Conclusion - Pros
- Very useful zoom range
- Excellent resolution and good edge to edge detail
- Sharp, generally high-quality lens
- Expanded dynamic range option (and it works)
- Excellent high-ISO performance for a non-DSLR
- Full photographic control, huge range of SLR-like features (real SLR-like handling too)
- Bright, sharp, electronic viewfinder (better than most) and articulated screen
- Macro modes make lens even more flexible
- Fast RAW performance
- RAW processing software included
- A lot of camera for the money
Conclusion - Cons
- Strong, visible chromatic aberration at the most useful focal lengths
- Noise reduction attacks fine detail if you look too close
- 230 shot battery life somewhat limiting
- Film simulation rarely useful
- RAW processing software is unusable
- Electronic viewfinder glitches if you pan the camera too quickly
- Continuous shooting buffer not as large as on latest entry-level DSLRs
- Unnecessarily large RAW files (23MB each)
With the price of DSLRs dropping all the time, the justification for bridge cameras between compacts and full-grown DSLRs looks increasingly weak. The S100FS makes a game job of proving that there is still room for such a camera.
It represents an awful lot of camera for comparatively little money and one that is more flexible than a DSLR kit for the same outlay. Its feature set, including very respectable RAW performance and dynamic range optimization is impressive. It's nice to see a flash hot shoe, even if it isn't as sophisticated as the ones found on most DSLRs.
The extremely useful zoom range, which goes from genuinely wide-angle to super-telephoto, essentially means that if you think you can see a photograph, you can shoot it. Wandering around with DSLR users is a telling experience - they may have to stop and change their expensive lenses, while the S100FS user can just get on with composing their shot. And in terms of sharpness, the lens is excellent through most of its range.
It's good to see FujiFilm include some RAW processing software, a practice that still hasn't become as widespread as it should be. Unfortunately, even on the fast PCs and Mac we tested it on, FinePix Studio is so slow and clunky that we can't imagine anyone using it on a regular basis. It goes against the camera's 'this is all the kit you need' ethos to have to spend extra money on third-party RAW software, especially as FujiFilm seems to have a much better idea of how to get the most out of their cameras' files.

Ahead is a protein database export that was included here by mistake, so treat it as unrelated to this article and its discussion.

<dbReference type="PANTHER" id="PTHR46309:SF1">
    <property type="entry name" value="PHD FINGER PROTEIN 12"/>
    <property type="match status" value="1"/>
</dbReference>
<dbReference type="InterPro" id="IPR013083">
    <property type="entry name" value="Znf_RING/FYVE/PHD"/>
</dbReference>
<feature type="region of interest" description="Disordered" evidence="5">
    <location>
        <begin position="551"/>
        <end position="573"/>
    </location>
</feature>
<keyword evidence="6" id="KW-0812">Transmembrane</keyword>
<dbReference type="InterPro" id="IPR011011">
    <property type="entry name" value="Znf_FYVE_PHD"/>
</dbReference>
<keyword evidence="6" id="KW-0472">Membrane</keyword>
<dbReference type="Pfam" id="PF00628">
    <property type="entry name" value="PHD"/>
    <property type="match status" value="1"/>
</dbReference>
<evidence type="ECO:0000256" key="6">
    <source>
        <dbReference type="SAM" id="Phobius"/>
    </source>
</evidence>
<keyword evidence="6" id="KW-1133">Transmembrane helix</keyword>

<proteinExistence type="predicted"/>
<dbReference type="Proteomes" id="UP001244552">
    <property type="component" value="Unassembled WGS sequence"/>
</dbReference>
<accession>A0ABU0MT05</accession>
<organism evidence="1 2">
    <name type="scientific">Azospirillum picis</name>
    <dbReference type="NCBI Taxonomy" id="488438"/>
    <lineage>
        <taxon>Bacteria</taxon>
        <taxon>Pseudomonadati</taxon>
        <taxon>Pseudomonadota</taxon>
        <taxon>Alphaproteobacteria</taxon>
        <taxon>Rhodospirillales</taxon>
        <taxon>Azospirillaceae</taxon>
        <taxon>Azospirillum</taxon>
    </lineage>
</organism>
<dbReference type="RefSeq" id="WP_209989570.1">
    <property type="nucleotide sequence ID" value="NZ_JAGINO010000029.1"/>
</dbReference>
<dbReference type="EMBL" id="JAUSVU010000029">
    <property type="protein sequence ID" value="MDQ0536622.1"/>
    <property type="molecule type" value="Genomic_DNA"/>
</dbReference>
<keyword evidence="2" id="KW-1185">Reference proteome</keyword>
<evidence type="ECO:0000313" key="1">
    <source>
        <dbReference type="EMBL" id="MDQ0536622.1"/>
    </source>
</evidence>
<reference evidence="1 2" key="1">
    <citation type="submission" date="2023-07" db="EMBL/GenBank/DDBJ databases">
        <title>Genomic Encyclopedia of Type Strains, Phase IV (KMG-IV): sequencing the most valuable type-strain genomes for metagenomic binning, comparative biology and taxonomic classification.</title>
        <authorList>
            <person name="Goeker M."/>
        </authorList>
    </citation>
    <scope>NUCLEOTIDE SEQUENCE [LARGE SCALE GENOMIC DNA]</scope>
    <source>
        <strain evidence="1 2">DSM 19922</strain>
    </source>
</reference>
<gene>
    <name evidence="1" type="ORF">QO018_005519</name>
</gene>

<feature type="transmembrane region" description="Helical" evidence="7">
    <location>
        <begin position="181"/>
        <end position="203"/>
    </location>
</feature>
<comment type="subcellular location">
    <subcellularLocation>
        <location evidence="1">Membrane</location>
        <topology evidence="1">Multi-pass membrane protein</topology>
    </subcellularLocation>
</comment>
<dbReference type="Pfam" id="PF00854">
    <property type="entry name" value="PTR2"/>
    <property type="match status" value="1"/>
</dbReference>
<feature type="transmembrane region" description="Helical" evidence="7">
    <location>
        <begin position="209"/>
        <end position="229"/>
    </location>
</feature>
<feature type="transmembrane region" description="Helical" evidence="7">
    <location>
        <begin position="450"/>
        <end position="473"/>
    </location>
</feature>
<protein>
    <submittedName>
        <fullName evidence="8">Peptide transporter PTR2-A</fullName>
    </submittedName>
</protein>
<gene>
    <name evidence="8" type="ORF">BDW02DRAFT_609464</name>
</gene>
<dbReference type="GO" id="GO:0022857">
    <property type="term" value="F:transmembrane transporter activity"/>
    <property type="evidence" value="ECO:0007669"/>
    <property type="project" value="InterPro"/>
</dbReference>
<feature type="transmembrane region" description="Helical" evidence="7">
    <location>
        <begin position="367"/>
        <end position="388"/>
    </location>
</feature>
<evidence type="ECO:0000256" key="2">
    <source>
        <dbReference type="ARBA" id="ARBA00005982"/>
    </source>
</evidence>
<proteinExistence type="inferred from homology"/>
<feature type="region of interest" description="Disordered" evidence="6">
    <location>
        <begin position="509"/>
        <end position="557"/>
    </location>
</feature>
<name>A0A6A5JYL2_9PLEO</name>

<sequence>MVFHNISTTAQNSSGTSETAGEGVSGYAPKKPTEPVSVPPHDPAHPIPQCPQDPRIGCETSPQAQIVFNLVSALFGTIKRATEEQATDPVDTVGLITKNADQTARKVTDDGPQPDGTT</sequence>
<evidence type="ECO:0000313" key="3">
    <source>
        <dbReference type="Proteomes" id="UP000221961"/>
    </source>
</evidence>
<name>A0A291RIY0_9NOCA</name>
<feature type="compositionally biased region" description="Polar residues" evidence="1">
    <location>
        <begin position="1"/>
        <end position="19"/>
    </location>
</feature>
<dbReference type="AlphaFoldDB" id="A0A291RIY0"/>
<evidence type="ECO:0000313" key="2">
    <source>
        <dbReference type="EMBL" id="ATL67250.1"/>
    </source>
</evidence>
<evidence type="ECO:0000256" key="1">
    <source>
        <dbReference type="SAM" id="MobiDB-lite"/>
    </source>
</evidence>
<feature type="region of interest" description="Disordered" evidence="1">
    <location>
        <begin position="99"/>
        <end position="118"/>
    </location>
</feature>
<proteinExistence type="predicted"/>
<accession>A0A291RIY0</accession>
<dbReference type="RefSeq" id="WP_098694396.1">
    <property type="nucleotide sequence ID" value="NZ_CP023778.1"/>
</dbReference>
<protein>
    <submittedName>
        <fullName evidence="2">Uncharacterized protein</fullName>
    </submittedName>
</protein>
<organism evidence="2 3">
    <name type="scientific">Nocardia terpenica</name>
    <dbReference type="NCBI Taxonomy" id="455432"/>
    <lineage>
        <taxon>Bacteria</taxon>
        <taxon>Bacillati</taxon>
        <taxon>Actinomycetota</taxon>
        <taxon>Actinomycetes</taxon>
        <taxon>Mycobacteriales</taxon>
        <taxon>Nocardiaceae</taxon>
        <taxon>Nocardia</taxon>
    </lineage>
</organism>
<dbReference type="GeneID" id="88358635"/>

Most importantly, the S100FS's image quality is generally very good (particularly in resolution and noise terms). There is some noise reduction smearing of fine detail but this is rarely a big problem. Highlight clipping, which is the other traditional problem for compacts, can be reduced using the rather handy expanded dynamic range feature. The film simulation modes are fun, if only occasionally actually useful. Overall, though, the images are not far off being DSLR-standard.
There is a cloud on the horizon, though, and its a cloud with oddly-colored edges. Chromatic aberration (CA) is a major problem at the focal lengths that are likely to be most used. The effect is so pronounced at times that it is visible even in small prints. The frustrating thing is that CA can be removed automatically - we've seen it done in other long-zoom cameras, so know it's possible, economically. It can also be manually removed from RAW files but the supplied FinePix Studio software doesn't provide the tools to do, so again you're pushed towards using third-party software that don't do the images justice.
The other downsides, such as the underwhelming flash, short battery life and glitchy electronic viewfinder (which is only really an issue when you try to follow fast action) are minor niggles and certainly not unique to this camera. Essentially, deciding whether this is the camera for you depends on whether you are willing to accept a compromise - the CA is some of the worst we've seen in recent times (particularly for a camera costing this much), but the rest of its performance is excellent. In A4 or 10x8 prints, you tend to notice the high quality and sharp detail at almost every focal length, rather than the CA. And remember, this is a camera that costs considerably less than any DSLR with an equivalent 'super zoom' or twin zoom kit (end of line bargains aside), and is lighter, less bulky and more user-friendly to boot.
Unfortunately, we can't quite in all conscience highly recommend a camera with such a flaw in its image quality. Which is a real shame because, for a lot of users, it will be a great camera that offers a well-priced and remarkably flexible alternative to a DSLR. But for anyone wanting to make large prints on a regular basis, it could be a disappointment, so we'd have to suggest they take a look at DSLRs and pore over our lens reviews.
|Detail||Rating (out of 10)|
|Ergonomics & handling||8.5|